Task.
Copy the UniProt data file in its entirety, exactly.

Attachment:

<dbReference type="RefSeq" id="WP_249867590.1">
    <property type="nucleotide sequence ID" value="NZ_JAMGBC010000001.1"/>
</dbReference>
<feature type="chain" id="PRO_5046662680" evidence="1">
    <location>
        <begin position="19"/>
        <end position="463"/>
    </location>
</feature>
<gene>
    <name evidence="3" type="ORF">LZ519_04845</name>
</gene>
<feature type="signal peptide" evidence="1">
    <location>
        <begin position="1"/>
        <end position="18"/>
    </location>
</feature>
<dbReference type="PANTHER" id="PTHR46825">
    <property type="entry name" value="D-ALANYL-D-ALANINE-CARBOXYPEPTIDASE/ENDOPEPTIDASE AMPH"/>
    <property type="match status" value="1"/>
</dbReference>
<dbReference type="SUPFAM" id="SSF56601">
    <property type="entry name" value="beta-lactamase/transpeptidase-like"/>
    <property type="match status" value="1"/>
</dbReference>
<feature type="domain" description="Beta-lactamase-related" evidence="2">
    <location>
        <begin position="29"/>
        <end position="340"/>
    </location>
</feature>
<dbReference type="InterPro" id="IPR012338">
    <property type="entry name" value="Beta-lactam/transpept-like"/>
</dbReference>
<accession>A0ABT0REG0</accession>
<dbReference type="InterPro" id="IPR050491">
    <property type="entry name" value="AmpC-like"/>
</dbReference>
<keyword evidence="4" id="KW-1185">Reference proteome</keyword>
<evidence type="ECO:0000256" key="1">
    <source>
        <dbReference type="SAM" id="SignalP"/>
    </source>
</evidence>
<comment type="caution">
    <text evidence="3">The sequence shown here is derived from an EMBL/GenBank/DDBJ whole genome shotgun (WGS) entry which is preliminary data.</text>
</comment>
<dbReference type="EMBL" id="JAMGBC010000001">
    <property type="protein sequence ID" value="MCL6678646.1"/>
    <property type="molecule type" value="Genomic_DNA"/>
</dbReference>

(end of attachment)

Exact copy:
<dbReference type="RefSeq" id="WP_249867590.1">
    <property type="nucleotide sequence ID" value="NZ_JAMGBC010000001.1"/>
</dbReference>
<feature type="chain" id="PRO_5046662680" evidence="1">
    <location>
        <begin position="19"/>
        <end position="463"/>
    </location>
</feature>
<gene>
    <name evidence="3" type="ORF">LZ519_04845</name>
</gene>
<feature type="signal peptide" evidence="1">
    <location>
        <begin position="1"/>
        <end position="18"/>
    </location>
</feature>
<dbReference type="PANTHER" id="PTHR46825">
    <property type="entry name" value="D-ALANYL-D-ALANINE-CARBOXYPEPTIDASE/ENDOPEPTIDASE AMPH"/>
    <property type="match status" value="1"/>
</dbReference>
<dbReference type="SUPFAM" id="SSF56601">
    <property type="entry name" value="beta-lactamase/transpeptidase-like"/>
    <property type="match status" value="1"/>
</dbReference>
<feature type="domain" description="Beta-lactamase-related" evidence="2">
    <location>
        <begin position="29"/>
        <end position="340"/>
    </location>
</feature>
<dbReference type="InterPro" id="IPR012338">
    <property type="entry name" value="Beta-lactam/transpept-like"/>
</dbReference>
<accession>A0ABT0REG0</accession>
<dbReference type="InterPro" id="IPR050491">
    <property type="entry name" value="AmpC-like"/>
</dbReference>
<keyword evidence="4" id="KW-1185">Reference proteome</keyword>
<evidence type="ECO:0000256" key="1">
    <source>
        <dbReference type="SAM" id="SignalP"/>
    </source>
</evidence>
<comment type="caution">
    <text evidence="3">The sequence shown here is derived from an EMBL/GenBank/DDBJ whole genome shotgun (WGS) entry which is preliminary data.</text>
</comment>
<dbReference type="EMBL" id="JAMGBC010000001">
    <property type="protein sequence ID" value="MCL6678646.1"/>
    <property type="molecule type" value="Genomic_DNA"/>
</dbReference>